Ragnar Cape Cod - The Journey of No Man's Van
Still not sure how I made it on this "dream team" of relay runners, I woke up bright and early Friday morning to board one of our highly decorated transport systems (rental vans).
I would be spending the next 27+ hours in this "home away from home," and living the good life, also known as Ragnar Cape Cod.
Slated as our team's 7th runner, I had 21.56 miles total to run, and would be the first runner in Van 2.
Being in Van 2 has it's perks... you get to wake up early to send off the other van and then go somewhere to wait for all of them to run their first legs!Ragnar Tip: Enjoy your free time while it lasts!
After watching the speedy Canadian writer, Sinead, take off on leg 1, we did what any smart team would do, and headed to a nearby breakfast place.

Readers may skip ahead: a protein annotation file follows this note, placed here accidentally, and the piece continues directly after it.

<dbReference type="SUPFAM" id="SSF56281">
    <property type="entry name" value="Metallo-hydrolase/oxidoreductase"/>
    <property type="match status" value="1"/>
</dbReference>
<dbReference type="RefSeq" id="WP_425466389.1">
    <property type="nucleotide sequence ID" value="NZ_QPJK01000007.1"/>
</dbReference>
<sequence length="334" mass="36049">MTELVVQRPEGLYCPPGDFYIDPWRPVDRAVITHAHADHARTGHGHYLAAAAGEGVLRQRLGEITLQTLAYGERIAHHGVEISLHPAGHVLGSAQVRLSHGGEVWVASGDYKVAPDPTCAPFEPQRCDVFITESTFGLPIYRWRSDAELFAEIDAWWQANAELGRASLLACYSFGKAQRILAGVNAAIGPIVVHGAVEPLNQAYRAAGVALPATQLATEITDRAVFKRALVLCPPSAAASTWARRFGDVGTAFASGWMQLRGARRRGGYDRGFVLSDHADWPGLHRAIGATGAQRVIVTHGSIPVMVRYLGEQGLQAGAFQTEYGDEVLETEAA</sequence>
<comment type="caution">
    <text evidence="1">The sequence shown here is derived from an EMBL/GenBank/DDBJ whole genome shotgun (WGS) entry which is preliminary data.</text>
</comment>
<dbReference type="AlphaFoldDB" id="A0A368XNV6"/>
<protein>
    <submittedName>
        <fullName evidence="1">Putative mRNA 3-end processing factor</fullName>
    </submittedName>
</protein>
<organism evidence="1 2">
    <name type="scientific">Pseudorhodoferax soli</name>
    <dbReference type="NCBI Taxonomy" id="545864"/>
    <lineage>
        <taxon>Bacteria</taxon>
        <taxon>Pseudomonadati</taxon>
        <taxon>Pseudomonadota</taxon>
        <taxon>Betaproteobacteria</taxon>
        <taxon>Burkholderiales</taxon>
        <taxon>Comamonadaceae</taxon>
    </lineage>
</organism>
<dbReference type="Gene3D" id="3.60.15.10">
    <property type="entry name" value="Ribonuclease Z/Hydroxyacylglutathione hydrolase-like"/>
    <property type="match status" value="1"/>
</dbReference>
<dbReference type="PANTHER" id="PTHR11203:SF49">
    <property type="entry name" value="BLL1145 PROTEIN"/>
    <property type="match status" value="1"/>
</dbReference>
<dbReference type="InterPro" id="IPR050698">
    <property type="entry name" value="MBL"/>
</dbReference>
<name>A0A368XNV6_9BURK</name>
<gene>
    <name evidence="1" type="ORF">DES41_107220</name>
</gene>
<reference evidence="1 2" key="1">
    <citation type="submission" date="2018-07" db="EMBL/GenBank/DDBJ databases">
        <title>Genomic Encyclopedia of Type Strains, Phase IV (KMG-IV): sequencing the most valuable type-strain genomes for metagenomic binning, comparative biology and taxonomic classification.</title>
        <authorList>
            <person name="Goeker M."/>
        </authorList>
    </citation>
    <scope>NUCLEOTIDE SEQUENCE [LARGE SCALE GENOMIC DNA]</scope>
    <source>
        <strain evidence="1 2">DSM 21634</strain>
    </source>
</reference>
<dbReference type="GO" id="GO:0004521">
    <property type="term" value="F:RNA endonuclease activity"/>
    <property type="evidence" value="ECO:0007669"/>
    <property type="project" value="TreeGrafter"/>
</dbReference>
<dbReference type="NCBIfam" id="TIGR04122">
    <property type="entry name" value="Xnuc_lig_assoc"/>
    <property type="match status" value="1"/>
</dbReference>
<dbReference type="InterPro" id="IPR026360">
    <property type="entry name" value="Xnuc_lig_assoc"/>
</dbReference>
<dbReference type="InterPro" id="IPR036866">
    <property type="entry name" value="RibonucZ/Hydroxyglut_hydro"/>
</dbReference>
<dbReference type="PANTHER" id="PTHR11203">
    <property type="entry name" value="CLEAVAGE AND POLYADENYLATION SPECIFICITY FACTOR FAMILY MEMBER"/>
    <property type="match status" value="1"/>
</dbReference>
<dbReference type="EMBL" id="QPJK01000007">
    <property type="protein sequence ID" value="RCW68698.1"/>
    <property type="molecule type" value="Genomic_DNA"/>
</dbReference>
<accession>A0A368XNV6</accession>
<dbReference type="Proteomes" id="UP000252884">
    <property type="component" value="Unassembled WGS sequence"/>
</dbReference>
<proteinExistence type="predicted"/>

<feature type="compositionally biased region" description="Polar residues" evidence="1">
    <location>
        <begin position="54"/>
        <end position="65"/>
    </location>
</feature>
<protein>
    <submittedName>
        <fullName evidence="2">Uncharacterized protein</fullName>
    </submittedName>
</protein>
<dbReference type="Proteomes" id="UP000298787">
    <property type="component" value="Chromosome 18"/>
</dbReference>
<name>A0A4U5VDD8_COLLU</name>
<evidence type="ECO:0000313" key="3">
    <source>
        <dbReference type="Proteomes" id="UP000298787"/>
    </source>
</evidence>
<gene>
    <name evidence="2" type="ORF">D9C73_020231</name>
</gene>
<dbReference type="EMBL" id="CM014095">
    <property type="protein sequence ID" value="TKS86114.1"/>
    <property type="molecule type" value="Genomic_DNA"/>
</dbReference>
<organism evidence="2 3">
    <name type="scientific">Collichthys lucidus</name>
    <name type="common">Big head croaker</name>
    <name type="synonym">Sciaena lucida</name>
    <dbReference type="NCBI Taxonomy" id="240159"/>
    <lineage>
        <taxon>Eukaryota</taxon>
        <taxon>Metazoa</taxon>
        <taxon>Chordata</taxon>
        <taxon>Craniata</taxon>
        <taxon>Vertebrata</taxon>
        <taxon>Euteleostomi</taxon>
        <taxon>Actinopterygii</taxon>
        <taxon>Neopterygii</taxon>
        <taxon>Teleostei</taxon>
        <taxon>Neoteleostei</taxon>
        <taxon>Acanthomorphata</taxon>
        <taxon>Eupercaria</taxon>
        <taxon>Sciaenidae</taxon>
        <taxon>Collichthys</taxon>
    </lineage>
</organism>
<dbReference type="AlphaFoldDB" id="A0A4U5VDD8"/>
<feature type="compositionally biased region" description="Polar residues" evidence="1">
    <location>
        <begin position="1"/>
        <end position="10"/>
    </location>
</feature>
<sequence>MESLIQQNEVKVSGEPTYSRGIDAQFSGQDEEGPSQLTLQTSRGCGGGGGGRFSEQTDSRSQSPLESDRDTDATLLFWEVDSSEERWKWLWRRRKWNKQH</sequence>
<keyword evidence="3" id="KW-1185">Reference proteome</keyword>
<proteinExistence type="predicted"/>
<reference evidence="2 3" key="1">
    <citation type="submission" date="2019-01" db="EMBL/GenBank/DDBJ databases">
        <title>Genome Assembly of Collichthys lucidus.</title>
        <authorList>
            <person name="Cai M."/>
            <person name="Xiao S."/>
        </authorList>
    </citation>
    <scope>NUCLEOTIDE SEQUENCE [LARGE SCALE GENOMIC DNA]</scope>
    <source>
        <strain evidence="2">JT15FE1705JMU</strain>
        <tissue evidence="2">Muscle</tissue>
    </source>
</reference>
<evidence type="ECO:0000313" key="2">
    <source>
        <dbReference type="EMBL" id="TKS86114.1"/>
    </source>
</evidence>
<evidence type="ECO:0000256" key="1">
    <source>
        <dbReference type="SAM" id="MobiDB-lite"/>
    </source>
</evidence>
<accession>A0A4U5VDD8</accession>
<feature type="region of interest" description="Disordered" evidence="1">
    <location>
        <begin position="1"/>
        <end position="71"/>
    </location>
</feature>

We figured we had until 4 or 5 pm until we ran.
We were WRONG. But, we had a delicious and overfilling breakfast!
Next, after someone texted us that Van 1 was running faster than predicted, we rolled ourselves over to the next major exchange to look for our team.
I had about 45 minutes to spare and used the restroom.Ragnar Tip: Use the restroom when there is a short line if you have the chance!
Quickly, I changed into a pair of shorts, generously supplied at the last minute by the Reebok/Ragnar store tent. This was my saving grace. I don't run well overheated!
As our team's 6th runner approached, I was excited for the hand-off. The music was great and I had a personal goal to run 7:30 pace, which for me is reasonable given legs of ~10 miles, 5 miles and 6 miles.
Often runners will keep track of kills in a relay (people they pass). I don't like to operate that way; I just try not to be passed, have FUN, and stay at my personal pace goal. After a mile or so, I caught up with a man who was the last person I could see in front of me. He mentioned that he wondered if he might be lost.
Then he told me he saw a sign earlier that said right, but he thought maybe he needed to go straight.